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Volume 554, June 2013
Article Number A59
Number of page(s) 7
Section The Sun
Published online 05 June 2013

Online material

Appendix A: Particle transport in a moving medium

In the solar wind and various other astrophysical situations, cosmic-ray transport often occurs in a moving medium. When this is the case, the Fokker-Planck Eq. (1) holds in a co-moving reference frame, i.e. in the rest frame of a moving plasma. Below we generalise the analysis of the paper by deriving a diffusive transport equation for cosmic-ray particles in a moving background plasma.

Suppose the plasma, supporting electromagnetic fluctuations that interact with the particles, moves with respect to the observer with a bulk speed U = U along the mean magnetic field B0 = B0. It is convenient to transform to the mixed co-moving coordinate system (Webb 1985; Kirk et al. 1988), in which the time t and position x are measured in the laboratory (observer) coordinate system, whereas the particle momentum p is measured in the rest frame of the streaming plasma. Equation (1) is written in these variables as follows: (A.1)where Γ =  [1 − (U2/c2)] − 1/2 is the bulk Lorentz factor of the flow.

For brevity we drop the ∗-notation in what follows, keeping in mind that the phase-space coordinates are to be taken in the mixed co-moving coordinate system. Moreover, for simplicity we restrict our analysis to spatially varying, but stationary flows, U = U(z), so that Eq. (A.1) becomes (A.2)We proceed to generalise the argument of Sect. 2 to the case of a moving background plasma. We substitute Eq. (2) in Eq. (A.2) and use Eq. (3) to obtain (A.3)Now averaging over μ yields (A.4)Next we subtract Eq. (A.4) from Eq. (A.2) and express the anisotropy g(μ) in terms of the isotropic distribution function F, assuming that the spatial gradients of the plasma flow velocity are small. The resulting approximate equation for g is as follows: (A.5)As in the analysis of Sect. 2, in the weak focusing limit, λ0/L ≪ 1, this equation can be approximately integrated to give (A.6)where we used Dμμ( ± 1) = 0. Now integrating Eq. (A.6) yields (A.7)On using Eq. (3) to determine the integration constant c0, we obtain the following generalisation of Eq. (7): (A.8)To complete the derivation of the diffusive approximation for particle transport in a moving plasma, we integrate Eq. (A.8) to determine the two integrals that appear in Eq. (A.4): (A.9)where we used Eqs. (9) and (10), and (A.10)Recall that the scattering coefficient is an even function, Dμμ( − μ) = Dμμ(μ), when scattering is isotropic, Dμμ(μ) = D0(1 − μ2) , or more generally when the coefficient is calculated using quasilinear theory (Eq. (16)). Hence the function g(μ) is odd, and so the second moment given by Eq. (A.10) vanishes. On substituting the first moment (A.9) into Eq. (A.4) and rearranging terms, we find that the isotropic part of the cosmic-ray phase-space distribution in the weak adiabatic focusing limit obeys the following diffusion-convection equation: (A.11)which reduces to Eq. (11) if U = 0.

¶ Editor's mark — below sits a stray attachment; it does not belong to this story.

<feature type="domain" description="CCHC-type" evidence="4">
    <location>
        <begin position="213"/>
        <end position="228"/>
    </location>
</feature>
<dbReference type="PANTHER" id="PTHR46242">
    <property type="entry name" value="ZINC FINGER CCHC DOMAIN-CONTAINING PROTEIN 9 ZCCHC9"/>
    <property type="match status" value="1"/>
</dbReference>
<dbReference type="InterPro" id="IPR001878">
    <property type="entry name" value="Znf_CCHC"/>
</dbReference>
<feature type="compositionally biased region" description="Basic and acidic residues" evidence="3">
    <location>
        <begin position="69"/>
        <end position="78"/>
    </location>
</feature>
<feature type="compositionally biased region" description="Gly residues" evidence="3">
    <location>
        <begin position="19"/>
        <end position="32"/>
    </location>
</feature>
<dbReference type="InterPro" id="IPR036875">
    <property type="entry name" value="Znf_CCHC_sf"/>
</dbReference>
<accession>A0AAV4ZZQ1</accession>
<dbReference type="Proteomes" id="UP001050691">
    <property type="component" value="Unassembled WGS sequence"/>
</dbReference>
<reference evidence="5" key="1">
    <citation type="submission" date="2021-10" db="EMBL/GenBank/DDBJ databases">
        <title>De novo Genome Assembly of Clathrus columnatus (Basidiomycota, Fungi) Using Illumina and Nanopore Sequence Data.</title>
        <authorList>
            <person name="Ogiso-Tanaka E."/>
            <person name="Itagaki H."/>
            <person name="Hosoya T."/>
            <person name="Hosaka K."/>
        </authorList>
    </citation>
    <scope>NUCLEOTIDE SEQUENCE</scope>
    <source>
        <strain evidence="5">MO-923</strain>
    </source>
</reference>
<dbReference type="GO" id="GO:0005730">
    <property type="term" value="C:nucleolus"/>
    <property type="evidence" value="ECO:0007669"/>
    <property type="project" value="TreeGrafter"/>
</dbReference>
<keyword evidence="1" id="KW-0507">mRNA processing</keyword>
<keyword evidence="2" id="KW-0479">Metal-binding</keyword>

We conclude that the bulk flow of a background plasma leads to a modified telegraph equation for the cosmic-ray density already in the diffusion approximation. The equation above should be used for relativistic flows, such as those present in gamma-ray burst sources and jets of active galactic nuclei. For the SEP transport in the solar wind, though, the main corrections to the diffusive transport model are given by the convective term UzF and the adiabatic energy loss term Γ2(zU)ppF/3. We neglect the latter term throughout the paper, assuming that zU is small enough.

© ESO, 2013

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